Govan was for 100 years the centre of shipbuilding on the Clyde. Robert Napier (1791-1876), often called 'the father of shipbuilding on the Clyde', took over a small wood shipbuilding yard there in 1841 and developed it into a huge enterprise.
Not only was he an innovator who produced high quality work
notably for the Admiralty and the Cunard Line, but he also trained
many of the next generation of shipbuilders such as the Thomson
brothers, who established John Brown's Shipyard in
Clydebank, John Elder and William Pearce.
Fairfield, the incongruous name deriving from the farm than once
stood on the site, began in 1864 with Randolph, Elder &
Co, which then became John Elder & Co. John
Elder (1824-69) was an inspired marine engineer responsible
for developing the compound engine, the fuel efficiency of which
enabled ships to make much longer voyages. Elder died aged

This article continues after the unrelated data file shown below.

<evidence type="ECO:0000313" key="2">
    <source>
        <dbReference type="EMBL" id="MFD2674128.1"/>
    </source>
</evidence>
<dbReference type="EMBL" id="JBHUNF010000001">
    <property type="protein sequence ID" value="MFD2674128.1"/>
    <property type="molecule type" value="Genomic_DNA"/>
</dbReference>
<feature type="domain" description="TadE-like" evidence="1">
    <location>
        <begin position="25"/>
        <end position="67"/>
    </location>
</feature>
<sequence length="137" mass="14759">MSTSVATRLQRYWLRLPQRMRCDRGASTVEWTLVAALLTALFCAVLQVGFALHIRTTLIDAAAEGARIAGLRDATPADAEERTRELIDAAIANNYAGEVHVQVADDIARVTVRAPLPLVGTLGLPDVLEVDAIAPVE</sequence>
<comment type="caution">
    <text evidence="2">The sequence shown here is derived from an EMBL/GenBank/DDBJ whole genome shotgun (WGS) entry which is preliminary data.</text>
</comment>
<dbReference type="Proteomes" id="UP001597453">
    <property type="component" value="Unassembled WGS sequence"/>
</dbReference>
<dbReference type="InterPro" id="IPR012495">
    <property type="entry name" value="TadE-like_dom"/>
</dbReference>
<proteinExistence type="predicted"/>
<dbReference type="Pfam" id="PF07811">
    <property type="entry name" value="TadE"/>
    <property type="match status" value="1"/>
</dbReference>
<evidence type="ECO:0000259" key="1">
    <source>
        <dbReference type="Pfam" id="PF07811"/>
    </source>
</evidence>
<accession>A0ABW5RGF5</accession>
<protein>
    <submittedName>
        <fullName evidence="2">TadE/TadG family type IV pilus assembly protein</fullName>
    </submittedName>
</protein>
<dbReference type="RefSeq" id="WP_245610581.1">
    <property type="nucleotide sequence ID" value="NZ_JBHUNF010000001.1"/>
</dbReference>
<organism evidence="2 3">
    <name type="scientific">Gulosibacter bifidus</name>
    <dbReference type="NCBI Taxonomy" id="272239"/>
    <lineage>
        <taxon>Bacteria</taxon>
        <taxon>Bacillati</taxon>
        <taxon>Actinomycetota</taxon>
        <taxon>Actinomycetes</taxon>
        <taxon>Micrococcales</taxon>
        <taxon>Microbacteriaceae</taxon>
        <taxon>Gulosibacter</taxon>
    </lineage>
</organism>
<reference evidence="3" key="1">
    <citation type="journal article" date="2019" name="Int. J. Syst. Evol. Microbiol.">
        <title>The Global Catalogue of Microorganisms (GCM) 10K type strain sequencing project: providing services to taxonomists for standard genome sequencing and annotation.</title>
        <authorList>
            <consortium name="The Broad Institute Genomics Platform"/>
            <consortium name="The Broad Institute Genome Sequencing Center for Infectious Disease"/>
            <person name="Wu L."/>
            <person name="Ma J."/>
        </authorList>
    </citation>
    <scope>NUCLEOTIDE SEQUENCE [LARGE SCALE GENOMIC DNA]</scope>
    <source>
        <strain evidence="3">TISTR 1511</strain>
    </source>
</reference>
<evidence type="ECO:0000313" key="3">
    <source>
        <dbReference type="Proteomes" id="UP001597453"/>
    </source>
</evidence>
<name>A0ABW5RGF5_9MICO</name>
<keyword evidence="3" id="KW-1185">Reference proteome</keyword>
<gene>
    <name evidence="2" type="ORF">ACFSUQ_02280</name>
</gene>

only 45 in 1869. Boehm's sculpture of Elder in Elder Park shows him standing beside one of
his compound engines. William Pearce (1833-88) took over management
of the yard and the company went from strength to strength. Along
with Napiers it became one of the principal suppliers of
the Royal Navy and during the 1880s repeatedly won the Blue
Riband for fast transatlantic crossings.
In 1888 the yard became Fairfield Shipbuilding and Engineering
Company and grew to become the largest and most successful of all
the Clyde shipyards, building warships, liners and steamers.
In 1912, for instance, 12 ships were simultaneously under
With the decline in shipbuilding after the Second World War and
increasing competition from abroad, Fairfield went bankrupt in
1966. It was quickly reconstituted and has undergone a number of
transformations and different names in recent years including Upper
Clyde Shipbuilders, Lithgow and Kvaerner. It is now part of BVT
Also at Govan (Back